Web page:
British Colonial Developments, 1774-1834

By Vincent Harlow; Frederick Madden | Go to book overview

respecting the Australian and the North American colonies; to facilitate and cheapen the means of conveyance to the former colonies, and, generally, to place those individuals amongst the working classes, who may be disposed to emigrate, in a situation more readily and advantageously to carry their intentions into effect. . . .


19
LORD HOWICK TO HENRY LAMBERT 18 April 18321

SIR,

With reference to the communication which you addressed to me on the 10 inst., and which I have submitted to Viscount Goderich, relative to the impediments which have lately been thrown in the way of persons wishing to emigrate to Canada, I am desired by his Lordship to acquaint you that the provincial acts imposing a duty on passengers appears to have been passed with a view not of discouraging emigration but of conducing to its safe and beneficial continuance. Great inconvenience has been experienced at the principal colonial ports from the unprovided state in which emigrants had landed and from their consequent dependence upon public charity until they could find employment for their labour. In the transit also of such great numbers accidents and deaths happen by which disabled persons, widows and orphans are thrown upon the benevolent institutions of the colonial towns. To meet the expenses arising from these causes and to support hospitals for the reception of emigrants arriving in bad health seem to be one chief object of the acts recently passed in Canada and Nova Scotia. Another object is to check the abuses which have been practised in the conveyance of emigrants to the North American colonies. It is evident that considerable means of restraining such abuses are furnished by the power vested in His Majesty's Government of causing the duty to be doubled on vessels which shall convey passengers departing without its sanction. Unless, however, in peculiar cases, where sufficient reason shall be reported to His Majesty's Government for withholding the usual permission all vessels conveying passengers to the North American colonies and duly complying with the enactments of the Passengers Act, will be furnished with certificates exempting them from the payment of extra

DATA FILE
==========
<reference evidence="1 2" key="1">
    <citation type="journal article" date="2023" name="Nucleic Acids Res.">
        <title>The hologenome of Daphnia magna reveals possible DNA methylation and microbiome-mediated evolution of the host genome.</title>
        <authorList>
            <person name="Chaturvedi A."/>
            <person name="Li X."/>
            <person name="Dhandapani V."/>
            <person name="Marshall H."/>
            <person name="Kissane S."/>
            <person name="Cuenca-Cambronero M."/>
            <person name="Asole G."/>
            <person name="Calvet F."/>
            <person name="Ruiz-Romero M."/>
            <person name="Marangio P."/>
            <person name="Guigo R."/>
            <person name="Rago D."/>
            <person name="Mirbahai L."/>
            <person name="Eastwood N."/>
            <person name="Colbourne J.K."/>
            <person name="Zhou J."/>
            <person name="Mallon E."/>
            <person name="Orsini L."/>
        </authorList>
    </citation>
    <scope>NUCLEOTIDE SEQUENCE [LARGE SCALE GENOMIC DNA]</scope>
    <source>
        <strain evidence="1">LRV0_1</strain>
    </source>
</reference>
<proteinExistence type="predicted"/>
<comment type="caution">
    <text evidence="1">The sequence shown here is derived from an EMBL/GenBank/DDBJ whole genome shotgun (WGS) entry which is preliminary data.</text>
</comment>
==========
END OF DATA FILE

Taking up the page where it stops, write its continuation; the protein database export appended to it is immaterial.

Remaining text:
____________________
1
C.O. 43/76, pp. 44-46. A circular dispatch of December 1831 recommended a duty on emigrants arriving and a double tax on those embarked without sanction. Lower Canada, Nova Scotia, and New Brunswick complied. Henry Grey, Viscount Howick, third Earl Grey, was Parliamentary Under-Secretary for the Colonies in his father's administration from 1830 to 1833. He was later a most notable Colonial Secretary in Russell's administration, 1846 to 1852. Henry Lambert had been elected member of Parliament for the county of Wexford in 1831. He was a reformer, anxious to see Ireland treated on a basis of equality with England and prepared to urge the repeal of the Union if Irish grievances were not remedied.

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